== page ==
British voters have witnessed an extraordinary – perhaps historic – election campaign. And when the ballots are counted in mid-December, the consequences might be no less extraordinary. By Christmas, Conservative leader Boris Johnson might find himself licking his political wounds in some distant eyrie, while Labour leader Jeremy Corbyn might be busily assembling Europe’s only far-left Marxist government.
Given such a scenario, Britain could soon find itself borrowing £1.2 trillion (A$2.28 trillion) to fatten up its public services, withdrawing from NATO and the European Union, unilaterally abandoning its nuclear capability, and ditching the Five-Eyes intelligence-sharing group that currently includes the United States, Canada, Australia, New Zealand and Britain. Corbyn, who has declared that he would recognise a Palestinian state on his first day in Downing Street, will also pivot away from traditional Western alliances and towards some of the most radical elements in the Third World: from Venezuela and Bolivia to Iran and China.
For all the uncertainty that lies ahead, no group is more concerned about a Corbyn victory than Britain’s Jewish community. But even without that victory, much of the long-term damage has already been done: antisemitism is now coursing through the national bloodstream.
Meanwhile, Corbyn remains locked in the grim, hard-core counter-culture mindset of the Sixties, including his embrace of Third World causes. He is particularly enamoured by the most radical elements in the Palestinian constellation. That might go some way towards explaining the coterie of comrades who rushed to surround him – and the explosion of antisemitism they unleashed – when Corbyn was catapulted into the party leadership five years ago.
Antisemitic tropes and their more bare-knuckle variety have become the daily diet of many Labour Party members. Abuse is very often directed towards Jewish MPs, especially women, from within their own party. This has led to a spate of resignations by Labour MPs of both sexes who are simply unable to absorb the continuing ugliness.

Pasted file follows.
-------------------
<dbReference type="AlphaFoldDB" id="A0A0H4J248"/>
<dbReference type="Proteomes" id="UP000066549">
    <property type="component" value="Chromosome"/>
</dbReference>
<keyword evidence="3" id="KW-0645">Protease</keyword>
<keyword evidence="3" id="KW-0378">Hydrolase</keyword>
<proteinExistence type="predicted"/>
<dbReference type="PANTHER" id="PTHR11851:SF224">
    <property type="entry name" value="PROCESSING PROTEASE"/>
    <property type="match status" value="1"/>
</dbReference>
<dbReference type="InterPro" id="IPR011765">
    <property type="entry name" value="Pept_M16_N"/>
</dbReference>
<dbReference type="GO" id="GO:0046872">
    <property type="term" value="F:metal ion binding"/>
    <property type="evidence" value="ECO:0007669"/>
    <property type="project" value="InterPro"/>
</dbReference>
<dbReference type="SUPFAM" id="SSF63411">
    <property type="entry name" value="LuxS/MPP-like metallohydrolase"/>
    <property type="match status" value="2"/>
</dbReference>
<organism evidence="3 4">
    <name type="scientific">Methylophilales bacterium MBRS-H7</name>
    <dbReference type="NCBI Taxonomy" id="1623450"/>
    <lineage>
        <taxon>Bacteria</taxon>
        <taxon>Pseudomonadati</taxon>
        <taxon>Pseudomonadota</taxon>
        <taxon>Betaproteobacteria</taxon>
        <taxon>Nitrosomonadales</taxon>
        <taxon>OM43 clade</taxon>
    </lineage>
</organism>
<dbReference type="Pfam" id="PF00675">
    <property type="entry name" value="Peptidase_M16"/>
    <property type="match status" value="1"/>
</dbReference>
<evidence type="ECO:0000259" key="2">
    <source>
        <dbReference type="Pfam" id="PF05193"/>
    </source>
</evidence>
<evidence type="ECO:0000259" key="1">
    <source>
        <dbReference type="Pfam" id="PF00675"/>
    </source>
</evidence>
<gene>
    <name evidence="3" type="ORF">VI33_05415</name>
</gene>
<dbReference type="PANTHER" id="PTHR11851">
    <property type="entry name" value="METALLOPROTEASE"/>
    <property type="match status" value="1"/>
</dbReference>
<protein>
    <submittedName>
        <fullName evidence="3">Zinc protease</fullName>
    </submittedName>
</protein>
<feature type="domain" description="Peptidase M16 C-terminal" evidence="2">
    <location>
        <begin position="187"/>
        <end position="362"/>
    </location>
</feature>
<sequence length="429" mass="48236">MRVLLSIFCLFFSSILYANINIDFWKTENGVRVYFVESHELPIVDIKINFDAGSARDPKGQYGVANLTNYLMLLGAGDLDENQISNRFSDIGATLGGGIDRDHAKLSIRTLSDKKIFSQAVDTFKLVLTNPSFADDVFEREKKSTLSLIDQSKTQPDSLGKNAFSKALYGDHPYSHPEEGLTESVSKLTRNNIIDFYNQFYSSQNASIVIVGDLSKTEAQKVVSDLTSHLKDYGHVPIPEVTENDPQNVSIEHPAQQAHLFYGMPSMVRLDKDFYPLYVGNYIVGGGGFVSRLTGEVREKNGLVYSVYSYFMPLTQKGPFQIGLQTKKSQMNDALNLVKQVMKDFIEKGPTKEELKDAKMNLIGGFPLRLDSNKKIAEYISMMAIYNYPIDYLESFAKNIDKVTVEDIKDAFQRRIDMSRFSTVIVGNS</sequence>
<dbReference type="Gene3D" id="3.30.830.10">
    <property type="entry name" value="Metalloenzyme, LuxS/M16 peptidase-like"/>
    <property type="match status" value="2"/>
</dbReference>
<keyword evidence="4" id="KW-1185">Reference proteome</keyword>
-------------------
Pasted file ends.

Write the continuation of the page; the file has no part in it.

“I see no indication at all that Corbyn recognises his responsibility for what’s happening, or indeed that he wants to do anything about it,” said Dame Louise Ellman, who resigned after serving as a Labour MP for 22 years. “I see no contrition, no recognition of his role in this terrible situation.”
Luciana Berger, another Jewish Labour MP who left the party, accused Labour leaders of demonstrating a “hierarchy of racism” where antisemitism is deemed less bad than other forms of prejudice. Why did she leave rather than stay and fight? “They have betrayed Labour’s history as an anti-racist party… I did everything in my power to challenge it and yet it got worse.”
The Jew-hatred, now released, is not about to disappear, even if a defeated Corbyn is driven from public life. One hint of the despairing response to this avalanche of hatred was summed up in a dramatic banner headline atop the front page of Britain’s Sunday Telegraph last month: “Jews will leave if Corbyn wins”, it proclaimed starkly.
In an attempt to stem the tide, Britain’s Equality and Human Rights Commission launched a formal investigation into antisemitism in the Labour Party, only its second such inquiry after investigating antisemitism in the neo-Nazi British National Front movement. Labour was the natural home for Jewish voters half a century ago; now only 7% are expected to vote Labour. The party is also worried that it could face bankruptcy if the EHRC finds it is institutionally antisemitic and it must face claims of damages by former Jewish members.
Meanwhile, a poll of Jews conducted for the London-based Jewish Chronicle found that almost half – 47% – of respondents said they would seriously consider emigrating if Corbyn won the election.
In a newspaper article last month, Prime Minister Boris Johnson said Labour leaders “pretend their hatred is directed only at certain billionaires – and they point their fingers at individuals with a relish and vindictiveness not seen since Stalin persecuted the kulaks”.
So what are the chances of a Corbyn victory? He is lagging in the polls, so if that is any indication, the answer is “unlikely”. On the other hand, polls have proved themselves to be fickle political prophets in recent years. Then, again, this is not just a tussle between Corbyn and Johnson. If the difference between them is small – and it might well be – they will go scavenging for coalition partners among the tadpoles. In such a contest, Corbyn is likely to fare best, and may win the crown.
If Corbyn stumbles in the election and decides to call it a day, he will not be leaving a vacuum. Tens of thousands of hard-Left supporters surged into the party ranks after his success and have ensured they have their hands on the levers of power in the party’s engine-room. They will determine the future shape and direction of the party and Jewish voters will have noticed the vessel is unlikely to be bound for destinations that they would find enticing.
Corbyn launched his election campaign with the slogan, “For the many, not the few”. Then some media wag came along with a re-write: “For the many, not the Jew.”